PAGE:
But she seemed to be healthy. She learned to crawl and was beginning to walk holding onto people's hands. Then, the progress slowed. Eventually, it stopped.
At 18 months, Breann Chavez was diagnosed with Niemann-Pick Disease, a rare and fatal genetic condition with symptoms similar to Alzheimer's disease.
For the next 18 months, her parents, Lisa and Jami Chavez, had to watch as everything was taken away from her. Her legs became too weak for her to crawl. She lost her ability to sit up. Her body even stopped producing its own blood.
But by the time they realized it, Breann only had half of the blood she needed.
Eventually, it was that lack of blood that took 3-year-old Breann's life on June 8, 2006.
Shortly after the toddler died, the family's friend and neighbor, Alex Arnold, approached Lisa Chavez and suggested they start a fundraiser in Breann's memory. They wanted to raise money for families whose children have been diagnosed with Niemann-Pick Disease.
Alex Arnold also happens to be a member of the family that owns Wines of the San Juan.
In 2007, a year after Breann's death, Wines of the San Juan hosted the first Ducks for Bucks fundraiser.
Lisa Chavez said no one expected it to become as big of a success as it did. Year after year, the fundraiser has grown, each year adding a new event.
This year, Ducks for Bucks will take place from noon to 5 p.m. on Saturday at Wines of the San Juan. New this year will be a “Fast Draw” competition involving guns with rubber bullets. Participants can challenge others to a dual to see who can draw the fastest.
There are a variety of events at Ducks for Bucks, including carnival-type games like ring tosses. Tickets cost about 25 cents each.
Arnold said she loves to watch the children purchase tickets. They will pay $5 and get a long strip of tickets.
IF YOU GO
What: Ducks for Bucks
When: Noon to 5 p.m. Saturday
Where: Wines of the San Juan, 233 New Mexico Highway 511, Turley
More info: DucksforBucks.org or call 505-632-7649
“It's so fun to see their little faces light up,” Arnold said.
The name Ducks for Bucks comes from the featured event, a rubber duck race.
Breann loved animals. She had a pet cat and would watch ducks on the pond near the Chavez's house.
“She loved to be around her ducks,” Lisa Chavez said.
During the duck race, people can purchase the duck of their choice from a variety of available rubber ducks. Then that duck is placed into the water, and the fastest one wins $1,000. Even people who are unable to make the Ducks for Bucks event can purchase ducks for the race on the Ducks for Bucks website, DucksforBucks.org. The owner of the winning duck does not have to be present to win.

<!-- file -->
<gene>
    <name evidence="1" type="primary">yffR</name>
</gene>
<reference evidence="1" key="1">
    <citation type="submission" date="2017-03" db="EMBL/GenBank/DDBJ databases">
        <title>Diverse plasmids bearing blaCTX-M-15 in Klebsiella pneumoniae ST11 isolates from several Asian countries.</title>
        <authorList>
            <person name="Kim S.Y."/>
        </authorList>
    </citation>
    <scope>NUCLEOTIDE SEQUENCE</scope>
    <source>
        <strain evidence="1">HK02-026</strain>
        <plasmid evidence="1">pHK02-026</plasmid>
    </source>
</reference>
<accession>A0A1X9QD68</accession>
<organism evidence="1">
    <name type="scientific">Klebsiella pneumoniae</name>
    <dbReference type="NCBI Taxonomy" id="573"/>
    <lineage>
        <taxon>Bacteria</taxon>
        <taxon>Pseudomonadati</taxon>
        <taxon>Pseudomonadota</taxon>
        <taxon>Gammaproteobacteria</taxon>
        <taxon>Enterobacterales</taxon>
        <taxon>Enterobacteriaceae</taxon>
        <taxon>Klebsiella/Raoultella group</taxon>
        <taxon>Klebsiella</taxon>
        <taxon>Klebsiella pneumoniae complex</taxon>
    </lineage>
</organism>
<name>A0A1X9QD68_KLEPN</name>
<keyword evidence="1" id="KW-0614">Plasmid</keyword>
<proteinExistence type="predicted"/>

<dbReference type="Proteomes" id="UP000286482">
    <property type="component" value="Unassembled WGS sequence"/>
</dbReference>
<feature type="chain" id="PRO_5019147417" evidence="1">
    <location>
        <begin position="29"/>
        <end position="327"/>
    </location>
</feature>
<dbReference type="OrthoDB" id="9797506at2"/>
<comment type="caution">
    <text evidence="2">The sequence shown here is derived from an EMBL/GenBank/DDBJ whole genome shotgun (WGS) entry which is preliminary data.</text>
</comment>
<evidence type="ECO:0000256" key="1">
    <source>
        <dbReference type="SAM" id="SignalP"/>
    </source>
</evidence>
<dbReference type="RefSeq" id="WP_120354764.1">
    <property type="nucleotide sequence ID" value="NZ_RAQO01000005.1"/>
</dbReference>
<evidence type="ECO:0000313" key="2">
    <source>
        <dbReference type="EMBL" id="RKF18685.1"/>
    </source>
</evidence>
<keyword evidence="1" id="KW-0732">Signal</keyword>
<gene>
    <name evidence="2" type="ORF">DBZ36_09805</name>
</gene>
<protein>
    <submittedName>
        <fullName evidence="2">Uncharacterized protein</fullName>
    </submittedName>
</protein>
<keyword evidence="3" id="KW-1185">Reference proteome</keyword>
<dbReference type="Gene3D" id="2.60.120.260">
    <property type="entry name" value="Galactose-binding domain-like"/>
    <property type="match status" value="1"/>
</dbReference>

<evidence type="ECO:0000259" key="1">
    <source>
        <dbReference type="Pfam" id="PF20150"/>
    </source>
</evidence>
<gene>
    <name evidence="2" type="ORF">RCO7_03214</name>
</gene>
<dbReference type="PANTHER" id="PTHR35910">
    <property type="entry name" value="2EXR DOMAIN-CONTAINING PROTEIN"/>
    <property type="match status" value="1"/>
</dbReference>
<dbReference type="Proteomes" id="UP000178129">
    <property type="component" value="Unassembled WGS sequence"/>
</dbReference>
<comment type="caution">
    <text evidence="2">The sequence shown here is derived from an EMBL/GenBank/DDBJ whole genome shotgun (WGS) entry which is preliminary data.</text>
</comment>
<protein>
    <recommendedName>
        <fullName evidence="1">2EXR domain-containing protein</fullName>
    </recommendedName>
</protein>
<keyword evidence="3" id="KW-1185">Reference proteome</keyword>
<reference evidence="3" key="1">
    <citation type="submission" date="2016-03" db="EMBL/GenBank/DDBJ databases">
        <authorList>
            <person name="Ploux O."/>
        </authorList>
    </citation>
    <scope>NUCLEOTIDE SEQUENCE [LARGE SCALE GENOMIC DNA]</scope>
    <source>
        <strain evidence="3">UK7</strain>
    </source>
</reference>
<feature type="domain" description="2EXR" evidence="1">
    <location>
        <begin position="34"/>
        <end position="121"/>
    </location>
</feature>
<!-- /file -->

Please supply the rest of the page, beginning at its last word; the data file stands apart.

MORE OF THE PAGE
Lisa Chavez said her family was lucky. Breann's doctor had recently attended a conference where there was a presentation about Niemann-Pick Disease. He recognized the symptoms early on in Breann.
Many families don't have that luck and spend the majority of their time chasing after symptoms. By the time the child is diagnosed, the parents could already have had other children. Niemann-Pick Disease requires that both parents be carriers of the gene, so each child those parents have has a one in four chance of having the disease.
In addition to raising money for affected families, Ducks for Bucks aims to raise awareness so that, hopefully, one day children can be diagnosed earlier with Niemann-Pick Disease.
“It's an overwhelming diagnosis,” Lisa Chavez said. “To know not only you are going to lose your child, you're going to watch your child deteriorate in front of you.”
The money raised during Ducks for Bucks helps families pay for things insurance often doesn't cover — such as travel to visit specialists and wheelchairs that support the child's head.
Lisa Chavez said the event has helped her family keep Breann's spirit alive. And the toddler's short life has gone on to help the families in ways Lisa Chavez could never have imagined.
Before Breann died, Arnold and her children often visited and her children became friends with Breann.
“They all just adored Breann,” Arnold said.
During a Fourth of July celebration one year, the Chavez and Arnold families attended a celebration at a neighbor's house. Arnold said the neighbor had a small patch of “squishy green grass.” Growing up in New Mexico, Breann hadn't had a lot of experiences with lawns.
Arnold took Breann out onto the grass and the two of them danced barefoot together while Breann giggled.
Arnold said that is her favorite memory of Breann.
Hannah Grover covers arts and religion for the Farmington Daily Times. She can be reached at 505-564-4652 and firstname.lastname@example.org. Follow her on twitter @hmgrover.